The lead performance here massively helped the film in getting it’s ideas across. Celina Jade portrayed April with an air of uncertainly that I think is within all of us to an extent. She was torn between the relationship she had with Jared, played by Jon Fletcher, and what could have been with the journal’s owner. It was a performance that everyone can relate to in some way or another, and this made it very easy to get on the same level as Jade’s character.

Perhaps my favourite performance in this film came from the actress playing April’s best friend, Laura. She may not have had the largest role in the story, but when she did make an appearance, it flowed very well. She is a very natural actress, and her character had a vital part in providing April with perspective on the situation she found herself in. 

I have to admit that I wasn’t the greatest fan of the style of this film. The narration provided by Helen Stern didn’t feel necessary. This would have been something that worked far better for me had the narration been done by the same person playing the protagonist here i.e. Celina Jade. I just didn’t really know who the narrator was supposed to represent. If it were up to me, I’d have preferred that April narrated her own story as if she were writing in her own journal as it would have fitted in better with the framework of the film.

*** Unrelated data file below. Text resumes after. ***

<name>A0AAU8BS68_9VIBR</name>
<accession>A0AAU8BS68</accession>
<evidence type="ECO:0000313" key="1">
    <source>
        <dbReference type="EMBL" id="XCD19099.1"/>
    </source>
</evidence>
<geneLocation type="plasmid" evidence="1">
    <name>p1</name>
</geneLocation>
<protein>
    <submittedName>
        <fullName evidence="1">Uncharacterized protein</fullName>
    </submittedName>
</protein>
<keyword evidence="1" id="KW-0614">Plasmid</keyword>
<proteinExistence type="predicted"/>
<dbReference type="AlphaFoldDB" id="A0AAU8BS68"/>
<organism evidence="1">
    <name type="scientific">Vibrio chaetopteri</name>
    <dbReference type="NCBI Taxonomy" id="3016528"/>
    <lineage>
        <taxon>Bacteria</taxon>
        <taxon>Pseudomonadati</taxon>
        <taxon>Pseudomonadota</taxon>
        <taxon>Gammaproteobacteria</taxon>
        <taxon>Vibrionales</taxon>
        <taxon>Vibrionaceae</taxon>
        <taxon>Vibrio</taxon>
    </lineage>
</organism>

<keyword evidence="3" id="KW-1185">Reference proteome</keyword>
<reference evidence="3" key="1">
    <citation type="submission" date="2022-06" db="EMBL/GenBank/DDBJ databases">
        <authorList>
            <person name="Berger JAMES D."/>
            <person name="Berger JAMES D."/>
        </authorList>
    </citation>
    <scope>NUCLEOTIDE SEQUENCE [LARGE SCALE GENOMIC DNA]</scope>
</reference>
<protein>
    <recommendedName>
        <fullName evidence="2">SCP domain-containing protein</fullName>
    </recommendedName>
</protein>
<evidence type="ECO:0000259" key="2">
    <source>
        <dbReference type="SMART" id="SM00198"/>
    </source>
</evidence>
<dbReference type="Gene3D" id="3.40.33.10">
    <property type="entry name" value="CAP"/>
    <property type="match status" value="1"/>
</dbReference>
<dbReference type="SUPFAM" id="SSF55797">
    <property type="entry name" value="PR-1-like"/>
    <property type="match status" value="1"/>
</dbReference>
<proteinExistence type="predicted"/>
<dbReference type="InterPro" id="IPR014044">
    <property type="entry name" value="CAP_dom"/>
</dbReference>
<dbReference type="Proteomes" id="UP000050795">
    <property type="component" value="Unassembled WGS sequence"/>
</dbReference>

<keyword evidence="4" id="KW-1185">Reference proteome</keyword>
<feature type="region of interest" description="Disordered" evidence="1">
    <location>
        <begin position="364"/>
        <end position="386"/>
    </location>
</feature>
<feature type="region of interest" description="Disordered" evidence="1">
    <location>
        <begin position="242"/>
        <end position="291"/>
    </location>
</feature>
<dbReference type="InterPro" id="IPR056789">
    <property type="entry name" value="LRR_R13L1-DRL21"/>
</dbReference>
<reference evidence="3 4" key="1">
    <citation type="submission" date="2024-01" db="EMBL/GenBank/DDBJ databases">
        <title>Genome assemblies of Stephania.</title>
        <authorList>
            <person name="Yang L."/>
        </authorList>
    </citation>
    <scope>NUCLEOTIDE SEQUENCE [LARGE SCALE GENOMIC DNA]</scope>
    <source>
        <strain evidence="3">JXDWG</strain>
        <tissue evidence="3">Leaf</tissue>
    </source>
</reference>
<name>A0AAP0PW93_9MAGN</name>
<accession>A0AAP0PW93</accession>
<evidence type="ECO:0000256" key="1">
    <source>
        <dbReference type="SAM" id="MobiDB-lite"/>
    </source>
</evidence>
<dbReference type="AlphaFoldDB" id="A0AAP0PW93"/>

I mentioned at the beginning that the film raised a number of questions about many things that we’re all quite familiar with. The way it drew attention to the way we view decision-making, especially when it comes to relationships and strong emotions, was something that really resonated with me. We’ve all been in situations where we could go either way and still worry about what the outcome could mean for us, and this film just seemed to capture the difficulties that surround these moments with ease.

All in all, April Flowers was not my type of film, but when I looked at what it was trying to say, I found a lot that I could relate to, which did it a lot of favours. There are performances here by actors who I think show a lot of potential, and the same thing can be said for the film’s writer and director, Christopher Tedrick, as he did such a great job of exploring something that is a complex part of human nature.